Plenty of bad things these days. I saw the start of a lot of them. Here's what I know. We'll talk about what we can do.
A Real Health Cae System for Vermont Vermont needs a single-payer, universal Health Care system financed by an income tax on all income generated in Vemont.
Biomass Fuel We need a biomass fuel economy in Vermont, with hemp grown for vegetable diesel fuel and waste vegetation fermented for ethanol. Biomass fuel is a triple win for Vermont. It will cut the pollution of petroleum products, provide the basis for many local businesses, and cut the cost of oil and gasoline in half.
Education I want to see Vemont schools today as good as were the one-room schools of sixty years ago.
Electoral reform We need IRV for instate voting and proportional allocation in the Electoral College. IRV offers Vermonters the best way to indicate their full preferences and at the same time to keep elections within the electoral process.
Taxes Taxes shouldn't be "high" or "low", but what is required to pay for what we need, and should be on real wealth.
My last ten working years were as a research technician in the pharmacology department of a small medical college. Many graduate students came to us seeking their doctoral degrees from all over the world-- China, South America, eastern Asia. When I would ask these new students what was impressing them most about the United States, I would expect that the big buildings of our cities might be the answer.
Bur from everyone of them I heard-- There are no soldiers on the streets of your towns and cities..
It seems that the Bush administration will use anything available in its effort to dismantle what our forefathers gave us as a government offering the maximum of freedom to every individual.
Now it is proposing that the president as commander-in-chief be able to send the army into disaster areas to help save lives.. And the administration is using the fact that the Louisiana National Guard was unable to respond adequately as its excuse. Having the army a part of civilian life is the last thing our forefathers wanted. The Second Amendment was to ensure both that citizens would know how to use arms and that the army would be for purposes of national defense only.
BUT- if the Louisiana National Guard were up to its pre-Iraq strength and not off fighting the administration‘s war-- if all of its emergency generators were in Louisiana where they should have been and not sent to Iraq, the Louisiana Guard could easily have restored the communication system destroyed by the hurricane and would have been able to deal with all of the storm’s immediate horror and stress without outside assistance..
The weather report today is on the coy side. Tropical storm Rita may/will pick up strength and become a hurricane when it passes over the Florida. Its long range forecast is that it may pass into the Gulf, become a major hurricane, and hit Texas/Mexico.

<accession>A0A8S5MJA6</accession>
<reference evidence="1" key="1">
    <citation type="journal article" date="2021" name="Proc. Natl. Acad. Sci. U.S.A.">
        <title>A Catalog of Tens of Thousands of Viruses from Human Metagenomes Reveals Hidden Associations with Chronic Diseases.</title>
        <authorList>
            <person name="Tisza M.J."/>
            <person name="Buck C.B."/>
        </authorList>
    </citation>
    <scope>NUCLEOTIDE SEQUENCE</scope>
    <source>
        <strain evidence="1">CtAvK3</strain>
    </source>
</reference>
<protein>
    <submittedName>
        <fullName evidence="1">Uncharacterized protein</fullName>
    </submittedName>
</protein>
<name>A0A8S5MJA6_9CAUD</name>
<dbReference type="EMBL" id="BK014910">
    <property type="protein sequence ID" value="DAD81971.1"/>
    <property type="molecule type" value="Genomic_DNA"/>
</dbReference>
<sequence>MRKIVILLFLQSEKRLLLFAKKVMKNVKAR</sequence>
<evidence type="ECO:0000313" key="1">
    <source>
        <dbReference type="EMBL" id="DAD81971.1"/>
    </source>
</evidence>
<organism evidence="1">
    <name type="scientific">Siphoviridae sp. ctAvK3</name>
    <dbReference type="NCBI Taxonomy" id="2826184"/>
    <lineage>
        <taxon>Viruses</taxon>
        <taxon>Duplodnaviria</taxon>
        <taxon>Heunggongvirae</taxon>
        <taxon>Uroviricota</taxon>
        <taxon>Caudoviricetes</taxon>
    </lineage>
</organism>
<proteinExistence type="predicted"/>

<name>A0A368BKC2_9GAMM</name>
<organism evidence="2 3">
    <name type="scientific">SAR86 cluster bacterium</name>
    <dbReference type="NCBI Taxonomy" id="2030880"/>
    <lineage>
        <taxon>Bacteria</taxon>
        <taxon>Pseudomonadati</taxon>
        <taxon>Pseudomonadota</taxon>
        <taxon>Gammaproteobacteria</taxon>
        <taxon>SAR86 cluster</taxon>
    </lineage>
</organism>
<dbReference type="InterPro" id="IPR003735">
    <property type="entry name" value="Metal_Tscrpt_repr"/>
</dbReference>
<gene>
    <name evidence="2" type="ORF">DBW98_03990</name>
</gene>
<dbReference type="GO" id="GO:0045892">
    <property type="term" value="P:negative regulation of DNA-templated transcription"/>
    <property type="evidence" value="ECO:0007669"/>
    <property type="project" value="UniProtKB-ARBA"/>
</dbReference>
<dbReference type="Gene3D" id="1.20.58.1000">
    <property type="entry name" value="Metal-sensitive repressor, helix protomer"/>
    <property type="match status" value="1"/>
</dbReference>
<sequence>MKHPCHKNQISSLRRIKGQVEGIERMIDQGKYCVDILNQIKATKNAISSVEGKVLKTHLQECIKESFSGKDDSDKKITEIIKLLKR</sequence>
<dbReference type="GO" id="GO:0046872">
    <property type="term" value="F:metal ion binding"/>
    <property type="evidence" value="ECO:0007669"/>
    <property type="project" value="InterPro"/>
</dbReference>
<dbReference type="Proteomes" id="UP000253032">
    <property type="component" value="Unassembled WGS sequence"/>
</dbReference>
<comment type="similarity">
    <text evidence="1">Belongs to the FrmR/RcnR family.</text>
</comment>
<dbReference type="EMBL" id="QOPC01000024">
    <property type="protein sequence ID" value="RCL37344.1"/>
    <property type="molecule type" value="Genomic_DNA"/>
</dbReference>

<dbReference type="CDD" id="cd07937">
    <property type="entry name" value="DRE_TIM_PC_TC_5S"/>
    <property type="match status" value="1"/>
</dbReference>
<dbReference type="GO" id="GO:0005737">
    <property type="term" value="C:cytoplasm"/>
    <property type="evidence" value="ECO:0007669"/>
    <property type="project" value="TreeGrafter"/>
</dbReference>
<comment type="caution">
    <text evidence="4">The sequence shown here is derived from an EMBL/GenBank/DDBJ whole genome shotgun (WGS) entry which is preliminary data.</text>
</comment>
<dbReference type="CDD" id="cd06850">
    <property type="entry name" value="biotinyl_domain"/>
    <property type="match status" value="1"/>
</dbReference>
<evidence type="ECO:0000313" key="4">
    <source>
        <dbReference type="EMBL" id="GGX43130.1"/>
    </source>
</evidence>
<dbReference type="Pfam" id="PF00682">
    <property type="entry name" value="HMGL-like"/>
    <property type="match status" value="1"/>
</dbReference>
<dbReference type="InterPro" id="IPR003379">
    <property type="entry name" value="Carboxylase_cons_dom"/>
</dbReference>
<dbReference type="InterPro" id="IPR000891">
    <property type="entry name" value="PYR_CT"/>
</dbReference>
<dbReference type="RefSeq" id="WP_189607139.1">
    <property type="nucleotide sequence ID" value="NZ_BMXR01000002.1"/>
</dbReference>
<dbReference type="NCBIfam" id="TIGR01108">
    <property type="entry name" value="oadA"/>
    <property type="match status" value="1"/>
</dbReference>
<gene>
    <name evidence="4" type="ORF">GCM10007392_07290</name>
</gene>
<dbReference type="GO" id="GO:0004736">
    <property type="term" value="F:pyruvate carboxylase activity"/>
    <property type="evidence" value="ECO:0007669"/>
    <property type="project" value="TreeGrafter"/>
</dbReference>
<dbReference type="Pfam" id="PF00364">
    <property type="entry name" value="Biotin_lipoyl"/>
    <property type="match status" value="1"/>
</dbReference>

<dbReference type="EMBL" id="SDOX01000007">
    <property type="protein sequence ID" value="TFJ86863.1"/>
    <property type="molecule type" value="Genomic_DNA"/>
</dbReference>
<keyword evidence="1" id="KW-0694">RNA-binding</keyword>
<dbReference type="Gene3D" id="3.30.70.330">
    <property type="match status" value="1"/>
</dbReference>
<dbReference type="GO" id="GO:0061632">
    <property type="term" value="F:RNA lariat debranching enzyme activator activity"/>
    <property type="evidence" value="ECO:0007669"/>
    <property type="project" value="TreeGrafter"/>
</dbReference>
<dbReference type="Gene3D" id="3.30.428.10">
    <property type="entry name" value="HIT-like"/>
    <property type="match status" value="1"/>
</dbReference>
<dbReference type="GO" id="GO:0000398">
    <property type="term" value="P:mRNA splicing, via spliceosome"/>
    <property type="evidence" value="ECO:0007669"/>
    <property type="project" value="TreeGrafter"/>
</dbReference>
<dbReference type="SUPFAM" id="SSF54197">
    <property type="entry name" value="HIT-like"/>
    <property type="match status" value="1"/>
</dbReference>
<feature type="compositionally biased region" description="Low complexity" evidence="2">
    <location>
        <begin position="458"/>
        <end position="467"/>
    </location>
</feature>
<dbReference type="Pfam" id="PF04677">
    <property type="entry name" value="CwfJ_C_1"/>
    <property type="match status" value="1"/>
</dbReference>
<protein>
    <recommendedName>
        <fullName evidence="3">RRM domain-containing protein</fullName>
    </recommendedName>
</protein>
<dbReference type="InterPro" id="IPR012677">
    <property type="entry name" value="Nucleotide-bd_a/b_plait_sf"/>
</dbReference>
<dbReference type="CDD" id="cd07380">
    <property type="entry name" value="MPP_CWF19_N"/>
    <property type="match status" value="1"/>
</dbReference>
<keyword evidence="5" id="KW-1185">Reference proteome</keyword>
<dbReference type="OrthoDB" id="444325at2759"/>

My Biloxi relatives are looking at Rita as a twin of Katrina. And if Rita does pass into the Gulf they are predicting that because of the still very warm waters in the Gulf it also will magnify into another category 4 or 5 hurricane. Another potential disaster no matter where it strikes.
Heard on the news today that local real estate agents are being asked to locate housing for incoming clean-up workers. Halliburton and Bechtel are now about to accomplish the same successful efforts at reconstruction for the Gulf Coast area and New Orleans that they have achieved in Iraq. One New Orleans resident who was there in the city has complained at finding outside workers doing what he said he and others who live there could do as well or better.
And finally NASA is preparing to spend what could probably finance the entire clean-up from Katrina on what will be a manned station on the moon and become the ultimate jumping off point for a trip to Mars. You will recall that I thought we should anticipate some sort of coming disaster (see March 14th,2005) on earth that would make our billionaires want to spend a few years away from earth if we saw an upsurge of interest in space exploration on the part of this administration.
I, who tend to view any nominee of President Bush with extreme suspicion, am downright delighted with his nomination of Judge John Roberts for Chief Justice of the Supreme Court, and I hope for the Judge’s speedy confirmation by the Senate..
He presented himself as a Conservative who has a clear understanding of his role as the Chief Justice. He answered all questions about his judicial philosophy with the same reply, that he would practice judicial restraint, that all cases before him would be given a fair and impartial hearing. This is the only philosophy I want from any judge. Personal bias of any sort has no place in any judge’s decisions.
It is the Constitutional job of the Congress to pass legislation. It is the Constitutional job of the Supreme Court to decide in cases arising from differing interpretations of these laws whether the brief, the position, presented to the Court in a particular case is in accord with the Constitution and existing Constitutional law.. If the Congress or people in general are unhappy with decisions of the Court, then legislation to clarify or change existing law is what should be pursued.
Senators Biden and Feinstein both spoke passionately about end of life decisions and both asked Judge Roberts for support of their positions. If they feel so strongly about this issue, it is their job, even their duty, as Senators to get legislation put forth and passed. When other Senators in the Committee also pressured him for a statement of his “philosophy”. it seemed that they were asking him to be what everyone says they don’t want-- an activist judge with a bias toward a particular interpretation. They wanted him to offer a pre-judgment, but he resisted.
When the Democrats hammered him about legal positions he put forward for previous administrations, he gave them the same answer he no doubt gave his administration interviewers, that these were briefs for argument in court, that it was his duty as a lawyer to make the best case possible for any client. He tried to point out that he had advocated in court for many different positions.
He stated at the close of his part of the proceedings that he is no ideologue.
His presentation of himself was impressive, but equally so were the strong recommendations of the many lawyers and judges who are themselves involved in general case work and have either worked with him or know his reputation. The lawyers and judge who spoke against him are committed to advocating a particular cause and therefore have a bias themselves.